NATO: Beyond the North Atlantic – Asia Times

This article was first published by Pacific Forum, a 1975-founded international policy research institute based in Honolulu.

NATO’s Washington Summit marks the Alliance’s 75th&nbsp, season. The feeling is barely joyful. Two and a half times into Russia’s war of Ukraine, the West’s ability to stay the course is exceedingly in question.

However, even if previous United States President Donald Trump does not win in November, recent&nbsp, polling&nbsp, suggests some Americans share his views that Europeans need to carry the lion’s share for their country’s protection given another pressures on the United States.

For pre-occupations, understandable as they are, may n’t allow another crucial challenge to pass down NATO’s mission in DC: Indo-Pacific protection.

In 2022, NATO recognized China as a proper challenge, an extraordinary step. While Beijing’s so-called” no limits&nbsp, relationship” announced only weeks before Russia’s war was a motivator, so too was China’s increasing antagonism over problems like the South China Sea and Taiwan. As Japan’s Prime Minister&nbsp, Fumio Kishida&nbsp, put it, some feared that” tomorrow’s Ukraine may be tomorrow’s East Asia”.

As a result, NATO has been deepening its partnerships with the so-called” Indo-Pacific Four ( IP4 )”: Australia, Japan, New Zealand, and South Korea. Therefore far, however, these connections have been limited to political discourse and new technology partnerships. According to Article 30 of the Washington mountain declaration from the NATO head of state and government, it reads this manner:

We may meet with the management of Australia, Japan, New Zealand, and the Republic of Korea, and the European Union to examine common security issues and areas of assistance. &nbsp, The Indo-Pacific is essential for NATO, given that advances in that place directly impact Euro-Atlantic protection. &nbsp, We welcome the continuing efforts of our Asia-Pacific companions to Euro-Atlantic safety. &nbsp, We are strengthening speech to address cross-regional challenges and are enhancing our practical assistance, including through premier projects in the areas of supporting Ukraine, computer army, countering propaganda, and systems. These initiatives will strengthen our ability to collaborate on shared stability goals.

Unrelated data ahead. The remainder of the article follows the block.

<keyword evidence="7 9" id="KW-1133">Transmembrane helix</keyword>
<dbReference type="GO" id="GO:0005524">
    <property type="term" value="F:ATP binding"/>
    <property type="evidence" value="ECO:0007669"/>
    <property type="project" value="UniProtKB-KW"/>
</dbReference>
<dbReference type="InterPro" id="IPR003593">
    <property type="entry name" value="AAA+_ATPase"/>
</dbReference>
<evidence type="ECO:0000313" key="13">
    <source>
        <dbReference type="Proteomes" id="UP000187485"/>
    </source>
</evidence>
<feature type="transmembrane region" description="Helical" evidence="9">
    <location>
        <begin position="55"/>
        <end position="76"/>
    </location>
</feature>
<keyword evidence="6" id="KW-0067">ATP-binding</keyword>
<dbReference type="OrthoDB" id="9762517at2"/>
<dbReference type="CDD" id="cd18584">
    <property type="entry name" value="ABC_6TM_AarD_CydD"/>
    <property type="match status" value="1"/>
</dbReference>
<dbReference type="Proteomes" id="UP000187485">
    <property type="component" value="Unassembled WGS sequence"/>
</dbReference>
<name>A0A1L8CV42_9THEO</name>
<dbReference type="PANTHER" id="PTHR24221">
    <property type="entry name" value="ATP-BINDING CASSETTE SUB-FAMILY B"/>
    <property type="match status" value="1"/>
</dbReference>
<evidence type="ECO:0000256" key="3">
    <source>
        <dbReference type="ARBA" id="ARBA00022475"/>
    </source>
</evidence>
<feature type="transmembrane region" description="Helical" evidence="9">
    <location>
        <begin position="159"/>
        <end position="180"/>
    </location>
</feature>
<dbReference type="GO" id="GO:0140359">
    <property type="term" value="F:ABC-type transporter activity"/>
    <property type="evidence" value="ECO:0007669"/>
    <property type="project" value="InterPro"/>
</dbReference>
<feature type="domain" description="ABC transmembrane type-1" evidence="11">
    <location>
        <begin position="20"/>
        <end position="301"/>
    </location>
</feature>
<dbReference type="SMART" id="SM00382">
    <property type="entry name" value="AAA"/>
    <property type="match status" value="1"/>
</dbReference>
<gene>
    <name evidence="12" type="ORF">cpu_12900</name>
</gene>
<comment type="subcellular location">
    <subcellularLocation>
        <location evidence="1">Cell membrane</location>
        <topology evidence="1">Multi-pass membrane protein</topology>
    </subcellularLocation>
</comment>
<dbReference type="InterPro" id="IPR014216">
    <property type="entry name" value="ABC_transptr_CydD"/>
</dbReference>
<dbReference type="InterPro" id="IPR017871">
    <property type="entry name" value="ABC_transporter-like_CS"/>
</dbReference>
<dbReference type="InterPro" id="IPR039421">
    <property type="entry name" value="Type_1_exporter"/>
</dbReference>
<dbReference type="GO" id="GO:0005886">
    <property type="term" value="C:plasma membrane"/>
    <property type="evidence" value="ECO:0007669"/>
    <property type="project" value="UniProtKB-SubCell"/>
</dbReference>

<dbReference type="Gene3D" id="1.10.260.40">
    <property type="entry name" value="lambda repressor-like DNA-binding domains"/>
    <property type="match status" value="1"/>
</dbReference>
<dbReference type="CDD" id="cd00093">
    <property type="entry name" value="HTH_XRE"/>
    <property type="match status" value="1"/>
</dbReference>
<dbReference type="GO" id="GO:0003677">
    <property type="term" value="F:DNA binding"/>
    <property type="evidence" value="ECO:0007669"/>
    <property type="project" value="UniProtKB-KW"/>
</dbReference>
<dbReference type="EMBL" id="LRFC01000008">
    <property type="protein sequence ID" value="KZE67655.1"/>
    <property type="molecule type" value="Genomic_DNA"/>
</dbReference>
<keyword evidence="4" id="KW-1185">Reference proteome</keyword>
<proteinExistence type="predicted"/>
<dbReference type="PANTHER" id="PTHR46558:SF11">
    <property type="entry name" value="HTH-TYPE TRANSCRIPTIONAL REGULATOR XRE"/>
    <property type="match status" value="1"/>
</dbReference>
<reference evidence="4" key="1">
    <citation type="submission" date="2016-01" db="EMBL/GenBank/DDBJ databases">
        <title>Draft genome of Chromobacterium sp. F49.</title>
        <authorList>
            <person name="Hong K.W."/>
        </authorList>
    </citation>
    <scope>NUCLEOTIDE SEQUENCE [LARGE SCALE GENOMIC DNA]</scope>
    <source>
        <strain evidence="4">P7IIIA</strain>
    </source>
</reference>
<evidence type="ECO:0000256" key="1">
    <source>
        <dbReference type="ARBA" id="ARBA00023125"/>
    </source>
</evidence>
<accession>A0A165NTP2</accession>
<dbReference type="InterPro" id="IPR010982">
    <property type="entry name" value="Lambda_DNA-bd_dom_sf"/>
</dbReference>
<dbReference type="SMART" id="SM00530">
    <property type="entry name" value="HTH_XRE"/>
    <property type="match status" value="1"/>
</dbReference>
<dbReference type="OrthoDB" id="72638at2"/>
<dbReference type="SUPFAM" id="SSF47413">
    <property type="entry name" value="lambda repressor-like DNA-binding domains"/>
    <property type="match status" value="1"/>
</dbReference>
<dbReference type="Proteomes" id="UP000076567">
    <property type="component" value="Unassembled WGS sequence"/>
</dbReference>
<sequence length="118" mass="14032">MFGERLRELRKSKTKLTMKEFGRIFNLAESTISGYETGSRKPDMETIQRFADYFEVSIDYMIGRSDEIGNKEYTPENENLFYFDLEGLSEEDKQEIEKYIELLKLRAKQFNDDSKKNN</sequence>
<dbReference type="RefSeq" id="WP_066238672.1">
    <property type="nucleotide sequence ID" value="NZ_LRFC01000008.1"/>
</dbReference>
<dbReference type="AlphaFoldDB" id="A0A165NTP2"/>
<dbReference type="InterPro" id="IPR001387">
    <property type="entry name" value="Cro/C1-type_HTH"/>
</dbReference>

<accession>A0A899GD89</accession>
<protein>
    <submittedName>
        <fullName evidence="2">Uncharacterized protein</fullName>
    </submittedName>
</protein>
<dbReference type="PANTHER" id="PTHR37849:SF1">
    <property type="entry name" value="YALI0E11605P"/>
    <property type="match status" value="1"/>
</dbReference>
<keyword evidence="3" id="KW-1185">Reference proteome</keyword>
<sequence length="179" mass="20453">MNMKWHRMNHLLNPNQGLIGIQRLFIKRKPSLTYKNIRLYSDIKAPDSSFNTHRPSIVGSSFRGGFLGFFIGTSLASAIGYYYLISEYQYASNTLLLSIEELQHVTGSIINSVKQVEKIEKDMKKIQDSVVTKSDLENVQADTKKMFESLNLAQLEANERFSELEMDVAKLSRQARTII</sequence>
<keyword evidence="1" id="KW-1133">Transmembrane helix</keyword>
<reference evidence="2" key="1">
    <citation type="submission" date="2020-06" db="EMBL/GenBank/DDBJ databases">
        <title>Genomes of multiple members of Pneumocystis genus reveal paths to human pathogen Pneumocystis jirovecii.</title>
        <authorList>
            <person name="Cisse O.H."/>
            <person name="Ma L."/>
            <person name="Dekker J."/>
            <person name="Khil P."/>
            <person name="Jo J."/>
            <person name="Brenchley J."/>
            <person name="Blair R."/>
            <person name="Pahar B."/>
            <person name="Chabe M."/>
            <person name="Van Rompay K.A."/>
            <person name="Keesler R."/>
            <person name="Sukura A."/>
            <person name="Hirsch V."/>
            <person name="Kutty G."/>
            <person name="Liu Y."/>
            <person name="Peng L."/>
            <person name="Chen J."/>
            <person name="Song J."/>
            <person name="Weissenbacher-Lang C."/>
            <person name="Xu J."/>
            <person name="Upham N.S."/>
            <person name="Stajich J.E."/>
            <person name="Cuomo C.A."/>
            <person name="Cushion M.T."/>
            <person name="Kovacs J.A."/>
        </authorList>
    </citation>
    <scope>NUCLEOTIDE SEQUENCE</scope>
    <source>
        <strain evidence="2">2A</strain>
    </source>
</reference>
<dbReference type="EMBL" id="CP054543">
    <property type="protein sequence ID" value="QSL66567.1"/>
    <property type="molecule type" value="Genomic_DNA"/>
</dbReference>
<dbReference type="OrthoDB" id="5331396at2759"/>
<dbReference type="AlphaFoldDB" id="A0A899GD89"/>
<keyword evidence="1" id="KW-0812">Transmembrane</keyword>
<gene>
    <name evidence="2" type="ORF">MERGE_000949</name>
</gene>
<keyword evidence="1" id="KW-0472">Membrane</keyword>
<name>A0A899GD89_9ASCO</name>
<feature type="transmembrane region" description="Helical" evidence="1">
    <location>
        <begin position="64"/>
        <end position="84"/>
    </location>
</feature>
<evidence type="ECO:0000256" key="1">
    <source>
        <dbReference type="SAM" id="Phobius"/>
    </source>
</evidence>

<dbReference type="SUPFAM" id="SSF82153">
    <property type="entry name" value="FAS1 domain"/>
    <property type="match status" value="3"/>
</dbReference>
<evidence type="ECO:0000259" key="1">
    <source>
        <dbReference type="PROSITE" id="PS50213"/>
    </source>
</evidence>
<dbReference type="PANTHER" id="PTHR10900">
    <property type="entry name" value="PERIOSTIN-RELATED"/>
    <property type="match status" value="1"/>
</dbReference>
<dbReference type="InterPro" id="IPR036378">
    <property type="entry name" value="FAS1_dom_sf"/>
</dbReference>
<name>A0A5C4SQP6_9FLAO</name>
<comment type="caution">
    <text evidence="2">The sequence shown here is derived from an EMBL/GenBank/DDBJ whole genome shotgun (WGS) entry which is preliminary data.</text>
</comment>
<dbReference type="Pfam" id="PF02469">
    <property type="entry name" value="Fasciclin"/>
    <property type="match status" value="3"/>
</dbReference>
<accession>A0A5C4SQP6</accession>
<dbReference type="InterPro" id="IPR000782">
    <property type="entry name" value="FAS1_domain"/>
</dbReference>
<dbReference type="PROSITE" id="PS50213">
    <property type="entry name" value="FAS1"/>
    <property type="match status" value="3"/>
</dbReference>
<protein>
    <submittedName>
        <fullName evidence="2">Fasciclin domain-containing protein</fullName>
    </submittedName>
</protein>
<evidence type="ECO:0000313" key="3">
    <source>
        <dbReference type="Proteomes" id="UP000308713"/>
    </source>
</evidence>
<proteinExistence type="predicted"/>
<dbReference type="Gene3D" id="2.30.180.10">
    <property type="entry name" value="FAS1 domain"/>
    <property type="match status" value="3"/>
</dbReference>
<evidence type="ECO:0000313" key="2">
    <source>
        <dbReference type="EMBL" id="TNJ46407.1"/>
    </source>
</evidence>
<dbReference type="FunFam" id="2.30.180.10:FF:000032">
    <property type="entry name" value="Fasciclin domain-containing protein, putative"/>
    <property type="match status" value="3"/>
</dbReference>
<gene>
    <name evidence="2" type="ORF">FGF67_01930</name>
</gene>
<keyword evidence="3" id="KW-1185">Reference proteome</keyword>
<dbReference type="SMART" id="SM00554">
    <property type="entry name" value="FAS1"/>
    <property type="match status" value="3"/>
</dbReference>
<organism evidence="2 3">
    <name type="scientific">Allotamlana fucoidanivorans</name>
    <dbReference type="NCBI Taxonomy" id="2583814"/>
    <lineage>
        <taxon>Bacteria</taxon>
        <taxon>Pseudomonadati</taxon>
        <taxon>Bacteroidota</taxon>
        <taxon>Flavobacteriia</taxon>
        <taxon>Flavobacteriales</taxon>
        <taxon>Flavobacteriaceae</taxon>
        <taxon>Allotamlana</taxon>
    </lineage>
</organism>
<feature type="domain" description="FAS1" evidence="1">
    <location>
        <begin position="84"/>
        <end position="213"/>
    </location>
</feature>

Not all in the Indo-Pacific have welcomed this new interest, with the Ukraine war and growing US-China conflicts crystalizing&nbsp, distinctions of opinion&nbsp, in Southeast Asia, in special, regarding how best to handle local protection.

The risk of a local disaster or conflict between great powers continues to grow despite any doubts about a NATO part in the region. This year, the South China Sea’s aggression has increased significantly, putting the possibility of a mistake that could quickly turn into a global problems. Russia and North Korea’s new mutual&nbsp, defense pact&nbsp, had more destabilize the Asian Peninsula as well as creating still more difficulties for Ukraine.

However, China’s army is now larger than America’s and its air pressure on-course to&nbsp, statistically overtake&nbsp, the United States. China has also been honing methods to&nbsp, isolate Taiwan, while a growing army of rockets and&nbsp, nuclear weapons&nbsp, provides Beijing with more choices to hinder any US treatment.

As the country’s stock, China already has the foundation for a battle economy on unparalleled scale. By contrast, American garrisons are depleted, and commercial bases never yet mobilized. At the same time, weakening financial development, failures in the real estate market, rising youth&nbsp, unemployment&nbsp, and multinational&nbsp, business flight&nbsp, could all see President Xi’s power extremely challenged. This could see him cornered into an act of aggression, given Beijing’s strategy of coercion against Taiwan appears to be failing.